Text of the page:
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French Polynesia Master - Marquesas Islands



The following is a description of the dive sites you may visit during your liveaboard safari as M/V French Polynesia Master cruises around the Marquesas Islands. You will be shown the very best of the islands, however there is also an exploratory element to this itinerary as well so this will likely include sites that are little known or being dived for the very first time.


Every attempt will be made to ensure that the number of dives scheduled is fulfilled, however, bad weather can hinder the yacht’s ability to reach a specified dive site in good time. The safety of all on board is paramount and the team will always do their best to offering diving at alternate locations should they be unable to visit those sites listed below.


Your Cruise Director will schedule up to 4 dives per day; 3 day dives and either a sunset or a night dive.


The diving day has a typical schedule as follows:

  • Light Breakfast followed by a briefing and Dive 1
  • Full Breakfast, relaxation followed by briefing andDive 2
  • Lunch, relaxation followed by briefing andDive 3
  • Snack
  • Briefing for Sunset or Night dive
  • Dinner

For your final full day aboard we schedule 2 morning dives to allow plenty of time for off - gassing before disembarkation the following morning and your flight home. The Cruise Director is happy to listen to requests from guests to visit or remain at certain sites and providing it is possible and the schedule allows, then guest’s requests are respected.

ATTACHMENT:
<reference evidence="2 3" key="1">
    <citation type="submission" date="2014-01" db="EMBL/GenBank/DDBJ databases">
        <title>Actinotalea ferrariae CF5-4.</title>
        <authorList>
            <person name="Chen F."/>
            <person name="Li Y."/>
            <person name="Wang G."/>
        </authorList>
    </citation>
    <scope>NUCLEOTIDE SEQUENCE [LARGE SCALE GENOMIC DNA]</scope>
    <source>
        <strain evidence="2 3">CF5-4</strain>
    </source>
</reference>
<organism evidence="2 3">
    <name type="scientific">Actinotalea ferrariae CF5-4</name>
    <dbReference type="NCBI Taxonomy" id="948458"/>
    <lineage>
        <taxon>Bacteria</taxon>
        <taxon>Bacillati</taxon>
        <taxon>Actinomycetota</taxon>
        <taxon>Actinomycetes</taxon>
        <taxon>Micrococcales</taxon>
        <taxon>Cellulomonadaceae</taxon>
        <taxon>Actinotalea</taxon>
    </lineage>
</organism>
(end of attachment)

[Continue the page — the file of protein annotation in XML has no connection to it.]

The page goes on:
The Hammerhead Sentinel

Named for the Scalloped Hammerheads that can be spotted here, this site offers a quandary for the photographer. Whilst there is always the chance of Hammerheads, as well as Grey Reef and other shark species, the macro life here is amazing too! Multiple dives will offer the chance to break out your lens collection to see dragon eels, boxer crabs and various Nudibranchs.


 Melonheaded Whales

A must see for both divers and snorkelers alike, as long as there are calm seas. Though they can be seen elsewhere, this site on the east of Nuku Hiva is one of the best spots for seeing Melon headed Whales (closely related to the pygmy killer whale). These playful and curious mammals leap in the surf and don’t take too much encouragement to investigate those in the water.


Matateiko Point

This rocky outcropping is on the western portion of Nuku Hiva. The wall drops away steeply from the island here and offers an abundance of masked morays, dragon eels and more. Manta rays are often seen here as well as the occasional shark cruising the reef.


Motumano Point

Exposed to open sea currents, this site acts as magnet for large pelagic. Several species, in particular Hammerheads and White Tip Reef Sharks, come here along with schools of Trevally and Barracuda to hunt on the schools of Red and Black Snapper. There is also a great chance for Manta here in the currents!


Tikapo Rock

Spectacular before even jumping in the water, this is a perfect place for spotting both pelagic and reef species in large active numbers.

Currents can be strong here but you are rewarded with schools of Trevallies, Unicorn Fish and Barracuda. There are also often groups of Eagle Rays as well as a plethora of reef species and White Tip Reef Sharks cruising.


Ekamako Cave